Editors' ChoiceBiomaterials

Setting up a recruiting office

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Science  21 Apr 2017:
Vol. 356, Issue 6335, pp. 281-282
DOI: 10.1126/science.356.6335.281-f

The successful growth of large tissues requires the formation of a vascular system to ensure the proper supply of nutrients to the growing cells. One route to angiogenesis in the growing tissue is through the delivery of growth factors such as VEGF, but clinically this method has limitations. An alternative is to harness proangiogenic cells, such as blood-derived CD133+ cells, also known as circulating angiogenic cells (CACs). Parlato et al. used a cell invasion assay to optimize a hydrogel designed to recruit CACs over a period of 24 hours. Although hydrogel degradability and hydrogel stiffness—two known variables often connected with cell behavior—were found to be important in attracting CACs, a key third factor was the presentation of a gradient of stromal derived factor 1.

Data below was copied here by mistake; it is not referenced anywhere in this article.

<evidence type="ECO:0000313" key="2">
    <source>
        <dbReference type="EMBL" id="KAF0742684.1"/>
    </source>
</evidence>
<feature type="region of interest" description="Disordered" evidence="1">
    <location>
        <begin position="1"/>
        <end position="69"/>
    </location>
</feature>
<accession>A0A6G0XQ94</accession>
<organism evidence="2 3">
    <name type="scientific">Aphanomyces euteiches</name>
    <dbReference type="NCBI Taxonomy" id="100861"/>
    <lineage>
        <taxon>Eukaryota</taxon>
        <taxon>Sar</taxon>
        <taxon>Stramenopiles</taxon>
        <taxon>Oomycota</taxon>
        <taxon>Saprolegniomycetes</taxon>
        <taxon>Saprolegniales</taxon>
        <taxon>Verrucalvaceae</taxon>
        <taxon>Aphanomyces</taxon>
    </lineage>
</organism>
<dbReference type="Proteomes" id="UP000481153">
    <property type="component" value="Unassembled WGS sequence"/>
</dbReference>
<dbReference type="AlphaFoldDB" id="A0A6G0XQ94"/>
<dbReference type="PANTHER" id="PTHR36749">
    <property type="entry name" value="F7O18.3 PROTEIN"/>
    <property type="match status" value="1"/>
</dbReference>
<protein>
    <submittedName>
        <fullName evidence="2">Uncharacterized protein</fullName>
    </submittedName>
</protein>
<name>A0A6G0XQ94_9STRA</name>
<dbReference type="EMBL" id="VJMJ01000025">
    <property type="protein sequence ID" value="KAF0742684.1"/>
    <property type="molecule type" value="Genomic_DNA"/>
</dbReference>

Acta Biomat. 10.1016/j.actbio.2017.03.048 (2017).

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